Our son and daughter-in-law have been preparing to bow hunt for elk and they were eager to be in the mountains on opening morning and through the weekend if they didn’t get an elk right away. Knowing that Feather would have started school by then I offered to come and stay with the kids since we hadn’t had the opportunity to spend significant time with them in months. Originally I’d over drive on Tuesday but son phoned wanting Ed to go fishing with him on Monday. Suddenly we were both going to be away from work for an entire week. The second to last week of August was a blur of getting ready, trying to get as much work finished as possible, a house-sitter lined up, things packed and celebrating Ed’s birthday the day before we left.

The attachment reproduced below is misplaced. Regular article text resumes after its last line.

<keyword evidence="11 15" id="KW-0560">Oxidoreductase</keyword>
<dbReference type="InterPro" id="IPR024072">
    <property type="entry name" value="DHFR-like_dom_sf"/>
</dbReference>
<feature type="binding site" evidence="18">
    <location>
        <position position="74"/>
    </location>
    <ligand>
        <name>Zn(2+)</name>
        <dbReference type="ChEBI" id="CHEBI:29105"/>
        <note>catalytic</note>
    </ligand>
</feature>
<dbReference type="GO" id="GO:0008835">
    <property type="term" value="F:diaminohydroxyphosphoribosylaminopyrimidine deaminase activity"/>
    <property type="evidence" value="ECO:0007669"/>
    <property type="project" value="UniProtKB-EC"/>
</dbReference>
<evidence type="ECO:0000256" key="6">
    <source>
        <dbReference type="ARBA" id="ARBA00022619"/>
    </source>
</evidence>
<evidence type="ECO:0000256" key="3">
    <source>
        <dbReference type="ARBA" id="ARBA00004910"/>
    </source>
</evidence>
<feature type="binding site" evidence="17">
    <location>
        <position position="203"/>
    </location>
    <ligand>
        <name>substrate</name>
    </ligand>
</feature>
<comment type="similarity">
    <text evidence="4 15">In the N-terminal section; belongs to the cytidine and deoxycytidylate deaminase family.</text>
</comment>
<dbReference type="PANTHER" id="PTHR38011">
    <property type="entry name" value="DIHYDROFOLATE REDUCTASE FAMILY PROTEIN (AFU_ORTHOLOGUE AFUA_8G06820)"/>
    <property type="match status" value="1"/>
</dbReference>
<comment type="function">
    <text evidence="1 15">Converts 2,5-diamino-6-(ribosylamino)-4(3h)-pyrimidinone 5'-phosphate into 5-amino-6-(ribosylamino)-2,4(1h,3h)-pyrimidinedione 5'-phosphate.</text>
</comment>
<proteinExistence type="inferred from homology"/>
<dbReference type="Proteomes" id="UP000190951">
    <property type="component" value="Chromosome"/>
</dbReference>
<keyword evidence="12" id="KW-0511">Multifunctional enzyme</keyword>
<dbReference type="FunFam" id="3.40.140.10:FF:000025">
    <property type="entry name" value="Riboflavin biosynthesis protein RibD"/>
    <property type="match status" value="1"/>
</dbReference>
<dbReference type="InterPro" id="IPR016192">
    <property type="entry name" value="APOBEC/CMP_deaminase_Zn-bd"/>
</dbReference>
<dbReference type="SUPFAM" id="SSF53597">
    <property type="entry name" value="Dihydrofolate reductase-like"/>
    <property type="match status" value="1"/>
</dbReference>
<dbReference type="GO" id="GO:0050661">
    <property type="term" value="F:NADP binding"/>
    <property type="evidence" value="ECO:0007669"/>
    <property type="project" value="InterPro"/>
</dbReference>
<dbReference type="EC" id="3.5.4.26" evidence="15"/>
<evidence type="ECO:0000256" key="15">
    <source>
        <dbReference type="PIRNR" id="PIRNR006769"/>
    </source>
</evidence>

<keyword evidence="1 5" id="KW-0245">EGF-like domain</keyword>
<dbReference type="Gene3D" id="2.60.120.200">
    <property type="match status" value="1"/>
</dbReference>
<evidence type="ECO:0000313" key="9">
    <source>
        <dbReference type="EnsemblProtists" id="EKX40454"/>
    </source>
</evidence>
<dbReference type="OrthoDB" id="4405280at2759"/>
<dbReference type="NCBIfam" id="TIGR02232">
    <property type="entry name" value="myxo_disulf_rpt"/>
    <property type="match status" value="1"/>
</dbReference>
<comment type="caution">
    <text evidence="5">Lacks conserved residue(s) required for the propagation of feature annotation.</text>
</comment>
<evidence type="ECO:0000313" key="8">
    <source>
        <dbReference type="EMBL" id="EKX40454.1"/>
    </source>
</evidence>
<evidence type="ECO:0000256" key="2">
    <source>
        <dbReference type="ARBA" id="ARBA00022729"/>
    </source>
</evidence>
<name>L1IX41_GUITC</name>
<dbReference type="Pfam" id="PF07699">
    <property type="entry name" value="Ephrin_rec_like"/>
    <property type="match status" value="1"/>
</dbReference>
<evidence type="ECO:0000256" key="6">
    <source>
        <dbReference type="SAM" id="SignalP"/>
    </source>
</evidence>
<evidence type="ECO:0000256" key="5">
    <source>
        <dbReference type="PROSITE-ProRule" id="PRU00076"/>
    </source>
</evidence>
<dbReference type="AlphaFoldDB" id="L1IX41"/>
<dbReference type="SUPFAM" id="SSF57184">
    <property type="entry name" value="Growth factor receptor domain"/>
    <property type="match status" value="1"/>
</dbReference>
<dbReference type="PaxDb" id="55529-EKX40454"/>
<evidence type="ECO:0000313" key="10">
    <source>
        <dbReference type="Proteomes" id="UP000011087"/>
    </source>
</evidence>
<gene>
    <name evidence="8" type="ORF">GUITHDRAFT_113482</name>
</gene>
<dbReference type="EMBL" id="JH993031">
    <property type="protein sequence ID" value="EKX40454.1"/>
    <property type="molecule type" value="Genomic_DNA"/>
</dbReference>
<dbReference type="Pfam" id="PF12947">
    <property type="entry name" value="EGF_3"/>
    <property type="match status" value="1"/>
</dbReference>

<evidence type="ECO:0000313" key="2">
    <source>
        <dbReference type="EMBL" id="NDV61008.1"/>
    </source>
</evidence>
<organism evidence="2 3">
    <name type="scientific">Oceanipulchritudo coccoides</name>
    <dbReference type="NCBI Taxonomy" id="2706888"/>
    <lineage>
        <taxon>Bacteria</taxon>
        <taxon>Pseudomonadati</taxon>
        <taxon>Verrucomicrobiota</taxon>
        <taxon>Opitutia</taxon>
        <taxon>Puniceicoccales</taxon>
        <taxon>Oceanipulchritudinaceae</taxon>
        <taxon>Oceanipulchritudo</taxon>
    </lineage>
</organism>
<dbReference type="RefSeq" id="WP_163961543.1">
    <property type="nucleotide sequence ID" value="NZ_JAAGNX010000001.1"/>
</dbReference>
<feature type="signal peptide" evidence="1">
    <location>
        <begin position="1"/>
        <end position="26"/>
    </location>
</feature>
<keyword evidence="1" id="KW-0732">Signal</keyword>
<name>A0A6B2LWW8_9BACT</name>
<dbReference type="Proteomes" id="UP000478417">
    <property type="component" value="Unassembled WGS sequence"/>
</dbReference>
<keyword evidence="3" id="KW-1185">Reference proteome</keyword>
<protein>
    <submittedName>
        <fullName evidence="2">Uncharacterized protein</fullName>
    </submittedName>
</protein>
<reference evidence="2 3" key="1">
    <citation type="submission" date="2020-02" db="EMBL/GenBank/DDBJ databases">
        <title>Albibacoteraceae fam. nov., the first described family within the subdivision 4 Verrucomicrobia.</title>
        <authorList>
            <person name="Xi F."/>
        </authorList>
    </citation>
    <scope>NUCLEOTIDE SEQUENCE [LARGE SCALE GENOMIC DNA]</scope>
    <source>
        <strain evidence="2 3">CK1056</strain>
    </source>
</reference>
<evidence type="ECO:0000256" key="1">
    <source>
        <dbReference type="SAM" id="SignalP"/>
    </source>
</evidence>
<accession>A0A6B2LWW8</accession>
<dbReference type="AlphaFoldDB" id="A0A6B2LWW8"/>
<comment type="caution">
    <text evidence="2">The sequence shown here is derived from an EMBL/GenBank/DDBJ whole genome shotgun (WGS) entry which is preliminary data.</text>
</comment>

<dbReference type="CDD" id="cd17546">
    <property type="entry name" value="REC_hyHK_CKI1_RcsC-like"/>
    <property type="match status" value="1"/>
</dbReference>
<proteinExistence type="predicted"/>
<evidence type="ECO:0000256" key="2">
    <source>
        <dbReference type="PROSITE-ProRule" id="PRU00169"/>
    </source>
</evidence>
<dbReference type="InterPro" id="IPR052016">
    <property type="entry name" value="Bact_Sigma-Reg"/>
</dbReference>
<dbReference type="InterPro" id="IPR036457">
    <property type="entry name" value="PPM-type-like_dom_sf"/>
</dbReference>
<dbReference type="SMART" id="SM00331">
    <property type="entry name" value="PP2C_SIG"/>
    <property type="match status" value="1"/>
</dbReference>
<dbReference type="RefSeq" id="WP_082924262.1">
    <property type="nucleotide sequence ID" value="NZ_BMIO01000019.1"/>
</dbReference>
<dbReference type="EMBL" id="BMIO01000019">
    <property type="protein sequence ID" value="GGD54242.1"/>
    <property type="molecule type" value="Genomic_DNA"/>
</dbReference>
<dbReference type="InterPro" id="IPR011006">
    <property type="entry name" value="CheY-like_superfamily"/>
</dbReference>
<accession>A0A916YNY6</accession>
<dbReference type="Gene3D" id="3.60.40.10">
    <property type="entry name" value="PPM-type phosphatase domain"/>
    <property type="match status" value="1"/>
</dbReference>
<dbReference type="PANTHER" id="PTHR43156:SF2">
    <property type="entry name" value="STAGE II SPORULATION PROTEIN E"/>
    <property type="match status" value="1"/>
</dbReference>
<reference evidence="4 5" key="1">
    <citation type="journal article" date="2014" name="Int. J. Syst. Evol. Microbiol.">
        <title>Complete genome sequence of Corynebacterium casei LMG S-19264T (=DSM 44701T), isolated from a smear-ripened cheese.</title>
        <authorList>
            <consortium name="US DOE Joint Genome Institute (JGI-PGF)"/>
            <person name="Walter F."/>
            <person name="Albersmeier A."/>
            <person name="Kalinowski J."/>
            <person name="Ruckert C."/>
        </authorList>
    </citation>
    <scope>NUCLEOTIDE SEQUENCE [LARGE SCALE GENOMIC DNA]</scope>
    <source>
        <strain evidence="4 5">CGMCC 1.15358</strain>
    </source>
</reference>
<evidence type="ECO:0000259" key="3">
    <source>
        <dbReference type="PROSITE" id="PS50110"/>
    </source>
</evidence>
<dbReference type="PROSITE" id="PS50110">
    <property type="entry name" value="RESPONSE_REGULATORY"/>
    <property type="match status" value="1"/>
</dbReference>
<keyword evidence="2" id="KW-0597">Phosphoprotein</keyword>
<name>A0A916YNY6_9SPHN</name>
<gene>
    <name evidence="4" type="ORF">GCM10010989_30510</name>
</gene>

We had a great time with the grandkids, but found ourselves exhausted before the end of the week. Crazy how much non-stop energy little kids have. They both learned to ride bikes earlier this summer and that is their favorite activity. I lost count of how many times we rode bikes round and round the block, up and down side streets in their housing development.

MJ wanted to get in more target practice so we loaded up and headed to the Dead-On Archery place. I was able to rent a bow (!) and had a blast trying to bring back some rusty skills, only this time with a 25lb compound bow.  Gracious, archery used to be a semi-inexpensive pastime. Ed and I used to shoot at a park in East Portland that had a bow range. When we were alone we’d walk the grass lawn behind the targets shuffling our feet feeling for buried arrows which kept us in good arrow supply.  Another happy memory is riding my horse bareback, bow in hand trying to shoot various targets as we’d race along the canyon bottom where I lived as a teen.